In the mid-90s my secondary school made a concerted effort to steer me away from art and towards the sciences because of my high grades. It is odd that one discipline was preferred, given their many attributes in common. Art and science both require imagination, public funding and expensive study in higher education. They provide esteem and profit for Britain, glory to a few, and a precarious income to many.
Yet the sciences have authority in our culture where the arts seem an arbitrary luxury. Parents regard a BSc as a high-status degree with transferable value. Our reflex as parents is to want our children to get the highest grades they can, to achieve high status, to earn enough money to not rely on anyone else for housing, health and high-yield investments. But what of happiness? This attitude is at odds with our tradition of schooling children to become citizens who care for their collective needs. An English Baccalaureate syllabus marginalising the arts could institutionalise the informal pressure I experienced and arrest the social mobility the arts provide in what remains of free education.
Arts subjects not only contain their own history and techniques, but also methods of learning anything in a collaborative and processual way. They provide concrete benefits for all. The arts equip us with democratic speech. They are the alternative to violence in creating and continuing our culture. They help us feel like fellow creatures. Artists agitate social movements, transforming corrosive conformity into progressive solidarity. Art creates the experience of wealth as opposed to the amassing of it. Like our sciences and politics, our arts will outlast our civilisation and we will be judged by them.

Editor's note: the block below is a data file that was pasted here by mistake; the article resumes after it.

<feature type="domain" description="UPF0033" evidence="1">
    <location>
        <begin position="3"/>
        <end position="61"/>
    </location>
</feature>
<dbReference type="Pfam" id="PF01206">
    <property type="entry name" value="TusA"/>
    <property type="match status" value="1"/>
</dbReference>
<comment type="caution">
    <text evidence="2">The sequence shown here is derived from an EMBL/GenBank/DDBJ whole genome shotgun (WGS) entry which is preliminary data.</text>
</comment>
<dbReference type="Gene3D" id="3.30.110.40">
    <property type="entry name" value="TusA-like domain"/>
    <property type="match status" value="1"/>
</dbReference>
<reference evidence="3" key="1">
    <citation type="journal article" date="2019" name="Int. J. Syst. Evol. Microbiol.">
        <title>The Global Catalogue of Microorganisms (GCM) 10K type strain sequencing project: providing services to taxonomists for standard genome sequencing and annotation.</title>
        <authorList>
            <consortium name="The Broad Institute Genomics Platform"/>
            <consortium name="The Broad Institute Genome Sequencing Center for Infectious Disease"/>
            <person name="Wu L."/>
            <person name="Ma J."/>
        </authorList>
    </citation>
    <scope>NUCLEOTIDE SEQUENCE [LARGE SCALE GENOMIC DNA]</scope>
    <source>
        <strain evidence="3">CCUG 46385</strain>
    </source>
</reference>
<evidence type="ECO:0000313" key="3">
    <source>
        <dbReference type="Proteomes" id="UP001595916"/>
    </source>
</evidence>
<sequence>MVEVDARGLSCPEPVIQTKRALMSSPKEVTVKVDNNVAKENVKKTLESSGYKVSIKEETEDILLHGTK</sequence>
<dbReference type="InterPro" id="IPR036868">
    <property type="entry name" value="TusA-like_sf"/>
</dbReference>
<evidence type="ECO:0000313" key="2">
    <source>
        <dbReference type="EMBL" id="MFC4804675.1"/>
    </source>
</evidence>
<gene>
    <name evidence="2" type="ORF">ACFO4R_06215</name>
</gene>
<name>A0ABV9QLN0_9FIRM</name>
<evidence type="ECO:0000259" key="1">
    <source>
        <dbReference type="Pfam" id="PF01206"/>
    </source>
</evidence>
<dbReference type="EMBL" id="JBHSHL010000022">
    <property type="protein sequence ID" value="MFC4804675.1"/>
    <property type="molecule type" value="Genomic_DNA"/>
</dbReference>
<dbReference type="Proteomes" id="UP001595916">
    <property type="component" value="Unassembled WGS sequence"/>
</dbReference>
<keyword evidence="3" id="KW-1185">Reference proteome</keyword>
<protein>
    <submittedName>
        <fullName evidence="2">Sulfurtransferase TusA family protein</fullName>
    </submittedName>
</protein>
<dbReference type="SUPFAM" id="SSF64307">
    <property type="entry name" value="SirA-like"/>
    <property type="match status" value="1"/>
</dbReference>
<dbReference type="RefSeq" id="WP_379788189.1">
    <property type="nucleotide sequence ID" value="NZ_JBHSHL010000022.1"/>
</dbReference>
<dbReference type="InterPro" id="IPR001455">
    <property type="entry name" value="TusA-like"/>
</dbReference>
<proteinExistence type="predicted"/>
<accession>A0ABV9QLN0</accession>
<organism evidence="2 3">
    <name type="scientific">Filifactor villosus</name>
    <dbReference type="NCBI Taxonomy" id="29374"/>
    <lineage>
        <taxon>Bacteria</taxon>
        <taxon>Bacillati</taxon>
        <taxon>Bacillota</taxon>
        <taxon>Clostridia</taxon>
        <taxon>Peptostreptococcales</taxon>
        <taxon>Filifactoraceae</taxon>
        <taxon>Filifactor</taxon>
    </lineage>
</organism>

Art 'deserves funding'
For these reasons, it doesn't matter if the arts make a profit – they are still public money well spent. And artists have just as much right to funding as judges, politicians and scientists. The fact that the arts are underpaid and routinely confused with the gallery-auction house complex is unfortunate. If we ask what artwork needs making, then we conclude we need many more artists. If we ask how many artists the art market can remunerate, then we conclude we need a good deal fewer. The child who can draw is squashed in that equation.
But who really wants schools that set up arbitrary knowledge hoops to help us hand out status? Our methodology of schooling should invite children to create a happier, richer, more equal society, through developing a child's primary gifts regardless of their potential wage. Teachers have the motivation to do this, but they need to know that they also have the trust and support of the government.
David Henningham is an artist and author. Join Henningham Family Press as it explores the themes of employment and learning through art in The Maximum Wage, a "performance publishing extravaganza" at St Paul's West Hackney Church Hall, London N16, on 12 March 2016, 11am to 4pm. For details visit bit.ly/MaxWage